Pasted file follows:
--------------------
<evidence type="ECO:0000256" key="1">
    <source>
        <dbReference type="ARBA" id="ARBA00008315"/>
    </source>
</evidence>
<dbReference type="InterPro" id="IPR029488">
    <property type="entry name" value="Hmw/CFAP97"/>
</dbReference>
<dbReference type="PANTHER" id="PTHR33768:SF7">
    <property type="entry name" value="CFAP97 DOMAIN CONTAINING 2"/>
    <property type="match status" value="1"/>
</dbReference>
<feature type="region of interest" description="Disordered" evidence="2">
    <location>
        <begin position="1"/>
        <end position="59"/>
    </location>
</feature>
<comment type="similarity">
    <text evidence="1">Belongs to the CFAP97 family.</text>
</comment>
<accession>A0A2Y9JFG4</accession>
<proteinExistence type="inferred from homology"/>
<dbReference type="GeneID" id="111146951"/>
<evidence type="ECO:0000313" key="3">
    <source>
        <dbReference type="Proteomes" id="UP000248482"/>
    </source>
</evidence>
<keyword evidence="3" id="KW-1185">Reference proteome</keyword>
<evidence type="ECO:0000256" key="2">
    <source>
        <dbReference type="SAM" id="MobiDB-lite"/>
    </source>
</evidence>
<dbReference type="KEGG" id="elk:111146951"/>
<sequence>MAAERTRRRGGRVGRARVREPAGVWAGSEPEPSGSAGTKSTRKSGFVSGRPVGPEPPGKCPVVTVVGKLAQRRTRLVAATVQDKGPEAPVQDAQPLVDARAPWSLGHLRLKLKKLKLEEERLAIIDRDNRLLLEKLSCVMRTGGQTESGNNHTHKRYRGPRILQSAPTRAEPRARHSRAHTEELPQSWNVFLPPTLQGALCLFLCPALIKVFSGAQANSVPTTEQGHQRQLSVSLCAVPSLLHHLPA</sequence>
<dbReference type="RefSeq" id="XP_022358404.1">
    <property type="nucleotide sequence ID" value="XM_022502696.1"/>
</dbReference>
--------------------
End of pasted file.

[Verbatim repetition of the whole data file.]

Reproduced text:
<evidence type="ECO:0000256" key="1">
    <source>
        <dbReference type="ARBA" id="ARBA00008315"/>
    </source>
</evidence>
<dbReference type="InterPro" id="IPR029488">
    <property type="entry name" value="Hmw/CFAP97"/>
</dbReference>
<dbReference type="PANTHER" id="PTHR33768:SF7">
    <property type="entry name" value="CFAP97 DOMAIN CONTAINING 2"/>
    <property type="match status" value="1"/>
</dbReference>
<feature type="region of interest" description="Disordered" evidence="2">
    <location>
        <begin position="1"/>
        <end position="59"/>
    </location>
</feature>
<comment type="similarity">
    <text evidence="1">Belongs to the CFAP97 family.</text>
</comment>
<accession>A0A2Y9JFG4</accession>
<proteinExistence type="inferred from homology"/>
<dbReference type="GeneID" id="111146951"/>
<evidence type="ECO:0000313" key="3">
    <source>
        <dbReference type="Proteomes" id="UP000248482"/>
    </source>
</evidence>
<keyword evidence="3" id="KW-1185">Reference proteome</keyword>
<evidence type="ECO:0000256" key="2">
    <source>
        <dbReference type="SAM" id="MobiDB-lite"/>
    </source>
</evidence>
<dbReference type="KEGG" id="elk:111146951"/>
<sequence>MAAERTRRRGGRVGRARVREPAGVWAGSEPEPSGSAGTKSTRKSGFVSGRPVGPEPPGKCPVVTVVGKLAQRRTRLVAATVQDKGPEAPVQDAQPLVDARAPWSLGHLRLKLKKLKLEEERLAIIDRDNRLLLEKLSCVMRTGGQTESGNNHTHKRYRGPRILQSAPTRAEPRARHSRAHTEELPQSWNVFLPPTLQGALCLFLCPALIKVFSGAQANSVPTTEQGHQRQLSVSLCAVPSLLHHLPA</sequence>
<dbReference type="RefSeq" id="XP_022358404.1">
    <property type="nucleotide sequence ID" value="XM_022502696.1"/>
</dbReference>